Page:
The improper use of anti-psychotic medications in nursing homes
is a disturbing trend that is more an act of abuse
than the negligence that typically leads to medical error.
These are drugs that may be properly prescribed to treat psychotic disorders, such as schizophrenia, delusions and hallucinations.
But because they are calming or immobilizing, anti-psychotics are often improperly administered to nursing home residents
, particularly those who are seen as problematic because of their behavior. In many cases, anti-psychotic medications are used to calm and immobilize residents who suffer from dementia
, which can cause oppositional behavior and aggression, agitation and wandering.
In a major report
released in 2014, the Centers for Medicare and Medicaid Services (CMS) said as many as 1 in 4 nursing home residents receive at least one antipsychotic medication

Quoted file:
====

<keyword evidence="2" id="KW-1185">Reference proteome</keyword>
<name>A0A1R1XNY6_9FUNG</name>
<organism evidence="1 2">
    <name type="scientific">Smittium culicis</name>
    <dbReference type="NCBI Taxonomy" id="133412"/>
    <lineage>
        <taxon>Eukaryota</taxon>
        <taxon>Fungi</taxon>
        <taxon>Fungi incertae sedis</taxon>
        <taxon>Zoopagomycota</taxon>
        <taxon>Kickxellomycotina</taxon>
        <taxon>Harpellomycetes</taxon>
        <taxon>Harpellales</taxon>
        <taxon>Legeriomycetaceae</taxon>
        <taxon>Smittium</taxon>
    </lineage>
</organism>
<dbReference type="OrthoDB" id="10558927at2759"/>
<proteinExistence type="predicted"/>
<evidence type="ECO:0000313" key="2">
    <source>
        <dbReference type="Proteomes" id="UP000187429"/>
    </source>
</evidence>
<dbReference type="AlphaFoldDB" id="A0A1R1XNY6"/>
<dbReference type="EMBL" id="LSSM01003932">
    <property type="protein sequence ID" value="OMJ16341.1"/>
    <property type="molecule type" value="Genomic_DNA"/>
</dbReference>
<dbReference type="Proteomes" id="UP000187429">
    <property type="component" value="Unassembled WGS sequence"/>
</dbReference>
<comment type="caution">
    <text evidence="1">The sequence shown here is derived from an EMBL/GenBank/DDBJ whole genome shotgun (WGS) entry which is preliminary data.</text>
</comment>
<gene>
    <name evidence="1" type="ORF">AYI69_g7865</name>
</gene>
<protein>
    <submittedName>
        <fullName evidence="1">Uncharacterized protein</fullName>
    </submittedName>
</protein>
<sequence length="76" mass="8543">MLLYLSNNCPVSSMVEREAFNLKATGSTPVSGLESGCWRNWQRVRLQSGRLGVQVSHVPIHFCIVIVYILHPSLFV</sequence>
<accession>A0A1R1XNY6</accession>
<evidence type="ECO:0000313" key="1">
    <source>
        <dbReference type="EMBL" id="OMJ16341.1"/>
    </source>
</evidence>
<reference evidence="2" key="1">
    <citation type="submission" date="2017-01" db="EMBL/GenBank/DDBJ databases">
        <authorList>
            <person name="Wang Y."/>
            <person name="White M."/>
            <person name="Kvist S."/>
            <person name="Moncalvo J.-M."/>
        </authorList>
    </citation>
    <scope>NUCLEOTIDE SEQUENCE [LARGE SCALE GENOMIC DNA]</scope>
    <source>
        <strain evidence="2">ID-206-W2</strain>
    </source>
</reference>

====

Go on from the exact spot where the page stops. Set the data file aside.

, and many of those residents have dementia. These medications are being used inappropriately
, for too long and at too high a dose, CMS said.
Anti-psychotic medications can have serious side effects, and the Food and Drug Administration has warned medical professionals of an increased risk of death in elderly patients receiving antipsychotic drugs to treat dementia-related psychosis.
FDA studies found increased risk of heart failure and pneumonia, as well.